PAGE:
By Kay Wilson-Bolton
December 29, 2002
It was a day in early November of 1986 when I received a call from Norm Wilkenson, the City’s director of Public Works. I was so tired and my eyes hurt from post election excitement, but Norm said I needed to visit the Corporation Yard in general, and specifically the Sewer Plant.
I was suddenly aware of the reality and scope of my responsibilities as a newly elected council member as I was introduced to the services the City provides.
When I was interviewed by representatives of the Ventura County Regional Sanitation District as a council candidate, they asked my opinion of their services. I told them I had never heard of them. One of the panel members smiled and said he wasn’t surprised. I didn’t expect any support from them after that response, and I was right. They supported two other candidates.
As I remember, I met Norm at City Hall that cool November morning. He was determined that I knew about his job and his responsibilities to keep our town in business.
We drove to the Corporation Yard and I had the E-ticket tour of the one service most of us thing nothing about, and the one service that means maybe the most to the health and welfare of a community.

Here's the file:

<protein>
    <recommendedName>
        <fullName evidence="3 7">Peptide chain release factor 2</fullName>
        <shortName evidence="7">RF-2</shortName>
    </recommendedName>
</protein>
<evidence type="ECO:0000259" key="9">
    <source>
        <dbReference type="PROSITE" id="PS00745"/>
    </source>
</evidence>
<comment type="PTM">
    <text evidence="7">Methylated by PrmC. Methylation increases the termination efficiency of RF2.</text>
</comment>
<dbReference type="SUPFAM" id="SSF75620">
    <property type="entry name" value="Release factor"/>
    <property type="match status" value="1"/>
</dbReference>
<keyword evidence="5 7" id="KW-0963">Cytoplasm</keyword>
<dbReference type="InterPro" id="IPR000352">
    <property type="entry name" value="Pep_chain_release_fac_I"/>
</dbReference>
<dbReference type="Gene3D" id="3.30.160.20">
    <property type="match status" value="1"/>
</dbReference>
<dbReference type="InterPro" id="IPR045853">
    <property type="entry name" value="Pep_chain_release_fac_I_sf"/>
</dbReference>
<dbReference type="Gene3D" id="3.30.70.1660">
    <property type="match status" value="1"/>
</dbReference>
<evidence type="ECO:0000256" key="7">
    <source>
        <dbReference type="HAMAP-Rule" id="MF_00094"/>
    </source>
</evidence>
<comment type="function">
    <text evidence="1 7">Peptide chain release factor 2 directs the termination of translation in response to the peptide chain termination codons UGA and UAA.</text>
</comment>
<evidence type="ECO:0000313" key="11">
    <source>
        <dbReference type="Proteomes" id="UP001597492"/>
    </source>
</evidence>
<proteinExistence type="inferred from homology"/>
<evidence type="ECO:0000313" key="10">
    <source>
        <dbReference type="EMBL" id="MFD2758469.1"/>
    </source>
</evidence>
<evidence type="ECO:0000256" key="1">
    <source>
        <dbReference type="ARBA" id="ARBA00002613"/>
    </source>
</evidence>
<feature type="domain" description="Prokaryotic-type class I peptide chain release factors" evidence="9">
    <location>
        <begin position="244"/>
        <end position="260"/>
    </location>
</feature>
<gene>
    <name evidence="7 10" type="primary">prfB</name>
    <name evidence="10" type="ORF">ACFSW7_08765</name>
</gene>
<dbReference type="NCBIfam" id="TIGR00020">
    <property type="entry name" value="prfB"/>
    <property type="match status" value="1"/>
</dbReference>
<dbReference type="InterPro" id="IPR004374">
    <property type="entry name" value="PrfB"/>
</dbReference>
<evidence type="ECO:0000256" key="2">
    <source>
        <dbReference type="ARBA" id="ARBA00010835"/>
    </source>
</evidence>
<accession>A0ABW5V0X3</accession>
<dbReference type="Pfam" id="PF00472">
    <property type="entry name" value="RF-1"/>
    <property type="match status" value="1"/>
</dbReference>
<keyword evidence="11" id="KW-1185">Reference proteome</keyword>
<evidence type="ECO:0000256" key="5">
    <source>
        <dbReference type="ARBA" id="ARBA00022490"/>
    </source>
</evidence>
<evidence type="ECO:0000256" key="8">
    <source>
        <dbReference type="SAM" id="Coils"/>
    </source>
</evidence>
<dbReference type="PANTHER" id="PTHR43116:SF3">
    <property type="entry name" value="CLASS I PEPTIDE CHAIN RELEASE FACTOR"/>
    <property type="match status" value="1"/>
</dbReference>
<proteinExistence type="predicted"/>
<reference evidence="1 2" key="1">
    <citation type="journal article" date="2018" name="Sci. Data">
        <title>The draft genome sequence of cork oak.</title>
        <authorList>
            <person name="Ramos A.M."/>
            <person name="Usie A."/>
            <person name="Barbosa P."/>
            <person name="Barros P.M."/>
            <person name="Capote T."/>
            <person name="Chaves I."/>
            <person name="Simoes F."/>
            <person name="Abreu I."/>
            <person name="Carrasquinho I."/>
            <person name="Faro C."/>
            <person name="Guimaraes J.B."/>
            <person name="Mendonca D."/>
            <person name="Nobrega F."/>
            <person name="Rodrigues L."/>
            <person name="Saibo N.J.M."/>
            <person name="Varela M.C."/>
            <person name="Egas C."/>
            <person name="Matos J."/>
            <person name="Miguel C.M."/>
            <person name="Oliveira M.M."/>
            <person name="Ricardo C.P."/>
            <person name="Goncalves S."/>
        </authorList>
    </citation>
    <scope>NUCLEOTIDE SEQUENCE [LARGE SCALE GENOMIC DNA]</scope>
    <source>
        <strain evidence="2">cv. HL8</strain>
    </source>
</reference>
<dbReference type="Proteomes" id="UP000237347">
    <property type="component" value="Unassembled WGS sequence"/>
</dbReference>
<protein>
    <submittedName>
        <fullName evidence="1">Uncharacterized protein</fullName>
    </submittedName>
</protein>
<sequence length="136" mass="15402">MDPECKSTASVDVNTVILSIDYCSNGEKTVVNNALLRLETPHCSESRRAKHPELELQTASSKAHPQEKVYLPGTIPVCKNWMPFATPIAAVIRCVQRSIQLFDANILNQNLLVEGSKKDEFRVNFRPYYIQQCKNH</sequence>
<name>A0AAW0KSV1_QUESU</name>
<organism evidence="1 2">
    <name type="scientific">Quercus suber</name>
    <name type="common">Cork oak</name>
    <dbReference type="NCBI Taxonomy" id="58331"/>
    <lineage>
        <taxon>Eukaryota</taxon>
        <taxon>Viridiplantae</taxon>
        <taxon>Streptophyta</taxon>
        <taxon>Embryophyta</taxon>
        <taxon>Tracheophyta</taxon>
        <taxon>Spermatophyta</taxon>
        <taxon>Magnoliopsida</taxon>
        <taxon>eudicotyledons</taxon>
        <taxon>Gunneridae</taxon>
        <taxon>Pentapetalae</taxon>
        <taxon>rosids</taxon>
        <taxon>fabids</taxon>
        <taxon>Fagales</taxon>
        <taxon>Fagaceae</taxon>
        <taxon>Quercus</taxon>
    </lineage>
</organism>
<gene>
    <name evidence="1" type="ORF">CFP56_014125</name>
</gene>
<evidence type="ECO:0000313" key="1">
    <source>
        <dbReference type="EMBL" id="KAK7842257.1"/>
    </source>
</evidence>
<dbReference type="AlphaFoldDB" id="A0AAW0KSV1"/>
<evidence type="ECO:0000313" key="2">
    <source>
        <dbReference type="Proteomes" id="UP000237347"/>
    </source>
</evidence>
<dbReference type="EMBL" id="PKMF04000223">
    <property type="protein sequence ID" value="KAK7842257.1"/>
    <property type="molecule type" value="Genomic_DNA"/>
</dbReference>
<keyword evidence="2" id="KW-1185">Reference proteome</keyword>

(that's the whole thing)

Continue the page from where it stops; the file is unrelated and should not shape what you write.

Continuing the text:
I remember standing on the catwalk of the sewer plant, looking down into huge vat of community diversity and seeing things most of us never see. Norm talked with pride about the service, the water, the spreading grounds, the river, the pumps, the recycling, and the people who count on good sewer service.
I remember asking him if we could plant tomatoes in the spreading grounds. He replied that we could, but that we probably wouldn’t want to eat them. I wondered about that and still do.
We then toured town. We talked about the old pipelines on Palm Avenue, the new lines needed all over town, the reasons for good drainage, correct grading, and the need for CCR’s and
I learned two important things that day. One was about Norm’s passion for a city well cared for. He took a long time to talk about what he knew for he knew a lot, and wanted to be sure someone could pass it on.
The other was his passion to finish well. There was never a time at a council meeting when Norm wasn’t prepared to report, educate and inform.
I wish to thank Norm for his passion. It made me a better council member and a better citizen. I remember calling him at home a couple of times when I was desperate for information. He took the call and answered it.
I suppose there is nothing more important for which a public servant wishes to be remembered. He took the call and he answered it.
Thanks Norm. You will be remembered and missed. There was no day when you gave less than your absolute best.